Mimi was saying something. She wasn't sure what for a few moments, 'til she turned and looked closely. “What?” she was asking now.

“He said my father was out there. What the hell?”

“It's probably nothing,” said Mimi, waving a hand dismissively. “Tell her it's nothing.” She motioned towards Mary, who was waiting in a doorway near the front of the building.

“What is?” asked Mary. No doubt they'd forgotten, as they were consumed with more important things upstairs. Bonnie gritted her teeth. “Mr. Lundy said I've got a father out there.”

Mimi was dismissive again, but Bonnie caught it. The slight instant where Mary's eyes widened just a little, before she tried to chuckle. “Sorry, Bon. I think he's yanking your chain.”

“No he's not!” countered Bonnie, stepping closer and looking back and forth quickly so she couldn't mistake any subtle tells in either woman's reaction. “Or maybe he is, but there's something you're not saying.”

Mimi folded her arms. “Bonnie, I know it's a weird day and we're all pretty rattled. But isn't this guy always making stuff up?” She smiled hopefully, glancing between her friend and her lover's sister.

Mary nodded. “He made a report to the deputies last month because he said his neighbours were Russian spies.”

Mimi laughed half-heartedly. But Bonnie stared carefully at Mary, who wasn't smiling. “There's something more. Something you're not saying.”

Mary tried again to look evasive, but she was starting to appear rattled. “I don't know what you're talking about. What he's talking about.”

“You do!” said Bonnie. “I'm not an idiot, I can tell!”

Mary glanced at Mimi. Her silent plea for help was even less subtle than her attempts to hide her reactions to Mr. Lundy.

“Is this really important right now?” asked Mimi.

“Yes,” insisted Bonnie.


Bonnie stared at her for a moment. She sensed a changing tide. Mimi's eyes had softened. She wanted to understand.

“I can't go into this not knowing if there's something else I should have known,” said Bonnie. Feeling a surge of inspiration, she steeled herself. “I'll go back and ask Mr. Lundy.”

“Don't,” said Mary. This time she was pleading with Bonnie.

Bonnie returned her look. “I need to know.”

Mary wasn't hiding anything anymore. Her expression was helpless. “It's not mine to tell,” she said.

Bonnie wouldn't lose her own composure as easily. “It doesn't matter now. We're going to die here.”

They glanced at Mimi, who was looking rather pale herself, but she shrugged. “Fifty-fifty?” she offered.

“Eighty-twenty,” said Bonnie. “Please.” She let out a breath. “If you can't, I'll ask Mr. Lundy. But wouldn't you rather I hear it from a friend?”

Mary's face was a combination of emotions. Her grip on her gun was shaky. She leaned it against the wall. “Fine,” she said. “But if someone else doesn't, Stanley might kill me.”

Bonnie smiled slightly in spite of herself. “Why did Mr. Lundy say my father was out there?”

She could feel Mimi leaning forward too, as desperate now for the answer as she was. Mary took a deep breath, and carefully met her eyes. “Because your father is out there. He's fighting at your farm.”

“What?” asked Bonnie. “What do you mean?” She took a step forward, hoping her actions could express an urgency her words couldn't. “Seriously, what the hell are you guys trying to pull?”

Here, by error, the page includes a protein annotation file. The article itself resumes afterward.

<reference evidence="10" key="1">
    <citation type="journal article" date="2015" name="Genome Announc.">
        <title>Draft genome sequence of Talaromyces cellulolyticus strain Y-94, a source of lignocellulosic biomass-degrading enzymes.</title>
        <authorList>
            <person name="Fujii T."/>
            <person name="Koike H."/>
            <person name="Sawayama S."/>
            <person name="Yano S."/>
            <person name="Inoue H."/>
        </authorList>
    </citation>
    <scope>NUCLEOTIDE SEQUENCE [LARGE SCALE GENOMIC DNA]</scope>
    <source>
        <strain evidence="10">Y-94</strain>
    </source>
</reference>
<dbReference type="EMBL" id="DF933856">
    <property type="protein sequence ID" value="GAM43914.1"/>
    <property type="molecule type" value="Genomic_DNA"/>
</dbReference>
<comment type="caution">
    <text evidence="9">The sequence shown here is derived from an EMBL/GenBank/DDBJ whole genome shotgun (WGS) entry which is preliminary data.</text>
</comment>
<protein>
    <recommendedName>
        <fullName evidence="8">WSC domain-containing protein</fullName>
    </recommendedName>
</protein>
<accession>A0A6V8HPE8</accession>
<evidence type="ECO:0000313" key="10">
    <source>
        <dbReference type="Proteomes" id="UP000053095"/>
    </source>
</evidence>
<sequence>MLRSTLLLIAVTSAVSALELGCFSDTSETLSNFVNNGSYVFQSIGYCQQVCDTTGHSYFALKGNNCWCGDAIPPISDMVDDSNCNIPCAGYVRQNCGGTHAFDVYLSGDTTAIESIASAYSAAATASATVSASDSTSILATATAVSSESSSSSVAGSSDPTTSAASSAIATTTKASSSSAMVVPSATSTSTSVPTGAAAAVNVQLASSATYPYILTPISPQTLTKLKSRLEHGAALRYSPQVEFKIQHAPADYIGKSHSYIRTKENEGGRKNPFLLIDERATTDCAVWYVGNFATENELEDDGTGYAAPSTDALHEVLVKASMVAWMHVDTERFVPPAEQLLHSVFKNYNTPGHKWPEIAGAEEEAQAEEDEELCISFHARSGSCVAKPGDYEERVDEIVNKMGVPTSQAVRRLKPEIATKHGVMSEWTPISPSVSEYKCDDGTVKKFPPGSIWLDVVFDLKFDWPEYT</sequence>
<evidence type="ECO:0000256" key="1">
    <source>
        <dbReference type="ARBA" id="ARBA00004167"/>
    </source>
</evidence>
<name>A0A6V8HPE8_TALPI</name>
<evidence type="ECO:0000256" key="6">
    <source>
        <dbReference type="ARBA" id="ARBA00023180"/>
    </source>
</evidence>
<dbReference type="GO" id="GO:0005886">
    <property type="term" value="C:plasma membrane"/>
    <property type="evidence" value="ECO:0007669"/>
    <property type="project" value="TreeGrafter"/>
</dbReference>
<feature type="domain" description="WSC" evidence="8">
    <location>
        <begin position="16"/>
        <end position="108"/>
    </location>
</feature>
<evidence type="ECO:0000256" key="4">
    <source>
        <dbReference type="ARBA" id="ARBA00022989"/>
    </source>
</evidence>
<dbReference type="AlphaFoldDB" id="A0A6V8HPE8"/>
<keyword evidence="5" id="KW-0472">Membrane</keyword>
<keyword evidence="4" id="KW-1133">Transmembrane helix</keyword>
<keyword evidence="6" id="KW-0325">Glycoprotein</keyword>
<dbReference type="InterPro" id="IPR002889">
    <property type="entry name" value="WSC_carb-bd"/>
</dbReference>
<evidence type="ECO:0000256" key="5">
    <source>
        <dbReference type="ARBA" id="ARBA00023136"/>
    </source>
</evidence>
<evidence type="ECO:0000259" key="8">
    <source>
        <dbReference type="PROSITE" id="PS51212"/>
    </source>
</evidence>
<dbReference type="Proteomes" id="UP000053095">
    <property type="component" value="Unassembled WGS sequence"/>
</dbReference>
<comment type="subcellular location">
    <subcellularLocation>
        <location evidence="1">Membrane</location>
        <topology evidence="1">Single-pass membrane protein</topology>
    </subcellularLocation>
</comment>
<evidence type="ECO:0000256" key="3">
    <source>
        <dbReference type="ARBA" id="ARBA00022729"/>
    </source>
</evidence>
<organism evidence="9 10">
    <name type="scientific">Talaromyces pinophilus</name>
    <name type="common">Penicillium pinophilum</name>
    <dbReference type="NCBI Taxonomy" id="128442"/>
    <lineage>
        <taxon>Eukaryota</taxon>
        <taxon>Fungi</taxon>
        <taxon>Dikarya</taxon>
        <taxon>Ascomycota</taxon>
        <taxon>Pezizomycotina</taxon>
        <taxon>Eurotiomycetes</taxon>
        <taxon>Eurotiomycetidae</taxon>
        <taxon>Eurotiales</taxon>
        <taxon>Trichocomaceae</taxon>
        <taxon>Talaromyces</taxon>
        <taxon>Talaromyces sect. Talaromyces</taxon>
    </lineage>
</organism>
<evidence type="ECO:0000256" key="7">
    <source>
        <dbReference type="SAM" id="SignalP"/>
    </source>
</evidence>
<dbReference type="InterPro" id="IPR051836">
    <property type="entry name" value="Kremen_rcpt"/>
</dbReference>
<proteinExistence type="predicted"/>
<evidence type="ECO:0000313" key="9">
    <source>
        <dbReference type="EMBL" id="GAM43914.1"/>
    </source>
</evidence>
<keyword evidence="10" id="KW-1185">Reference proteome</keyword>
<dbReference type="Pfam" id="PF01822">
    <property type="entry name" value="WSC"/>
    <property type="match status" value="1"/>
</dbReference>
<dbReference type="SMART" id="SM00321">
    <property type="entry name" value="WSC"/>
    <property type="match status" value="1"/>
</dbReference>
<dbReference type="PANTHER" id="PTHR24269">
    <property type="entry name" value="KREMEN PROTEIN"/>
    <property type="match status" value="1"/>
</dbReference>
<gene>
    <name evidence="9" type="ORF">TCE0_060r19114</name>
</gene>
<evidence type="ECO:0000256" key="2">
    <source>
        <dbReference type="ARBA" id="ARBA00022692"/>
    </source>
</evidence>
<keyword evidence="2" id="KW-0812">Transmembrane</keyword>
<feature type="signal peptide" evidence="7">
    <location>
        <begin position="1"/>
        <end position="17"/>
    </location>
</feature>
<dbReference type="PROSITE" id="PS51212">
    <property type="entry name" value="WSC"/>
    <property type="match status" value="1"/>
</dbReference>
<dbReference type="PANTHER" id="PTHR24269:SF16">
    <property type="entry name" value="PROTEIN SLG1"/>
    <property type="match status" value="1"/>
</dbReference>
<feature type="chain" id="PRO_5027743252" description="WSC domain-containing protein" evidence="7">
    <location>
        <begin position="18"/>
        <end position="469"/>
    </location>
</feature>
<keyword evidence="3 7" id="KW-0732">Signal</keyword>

“I'm not trying to pull anything, promise,” said Mary slowly. “I'm sorry you're finding out this way, but your father isn't dead. Well, dead yet. He's out at the ranch.”

“No,” said Bonnie, shaking her head. “My dad is dead. We were just at his grave. George Richmond, loving father.”

Mary smiled faintly, apologetically. “Your biological father.”

“What are you saying?” asked Bonnie, feeling her gestures getting more frantic. If it were Stanley she were talking to, she would only be using her hands and face by now, but knowing they wouldn't be able to keep up, she took a shaky breath and forced her mouth to form words. She thought of her brother and his familiar face. “I can't be. I can't be adopted. I look like Stanley. I look like all of them!”

Mary nodded. “Yes. And they are still your family, no matter what. But your father -”

Bonnie glanced sideways at Mimi, who looked momentarily horror struck. “Oh my God, it's not...”

A thousand jokes from well-meaning and not so well-meaning classmates from the time they were old enough to do the math came flooding back to Bonnie. She raised her eyebrows, also hoping Mimi wouldn't finish the sentence.

“No, not Stanley,” said Mary with a slight smirk. Her expression turned serious again. “It's Jake.”

Mimi said “Oh my God!” again and clapped a hand over her mouth. Bonnie glared at her and then turned to raise her eyebrows at Mary. She smirked. “No.”

Mary was watching her with a worried expression. Bonnie suddenly found herself laughing. “Come on, that's what you've got? You're worse than Mr. Lundy.” She laughed again.

Both of them now were watching her with expressions ranging between unease and sympathy and she wasn't sure whether she wanted to console them, smack them, or laugh some more. “You're messing with me, right? I don't even know why. It's not even that funny. But good one, I guess.”

“Bonnie,” said Mary.

“I guess you're trying to cheer me up with a nice story. Doesn't every girl in town want hero guy Jake Green to be someone special to her?” continued Bonnie. She was glad to form the words in her throat now. They wouldn't have made sense as signs. They were holding together a moment in the Twilight Zone, that was all. But the others weren't playing along. Both were watching her silently for a moment that seemed to stretch incredibly. Mimi finally broke the emptiness. “I'm not sure they exactly want him to be their...dad,” she said.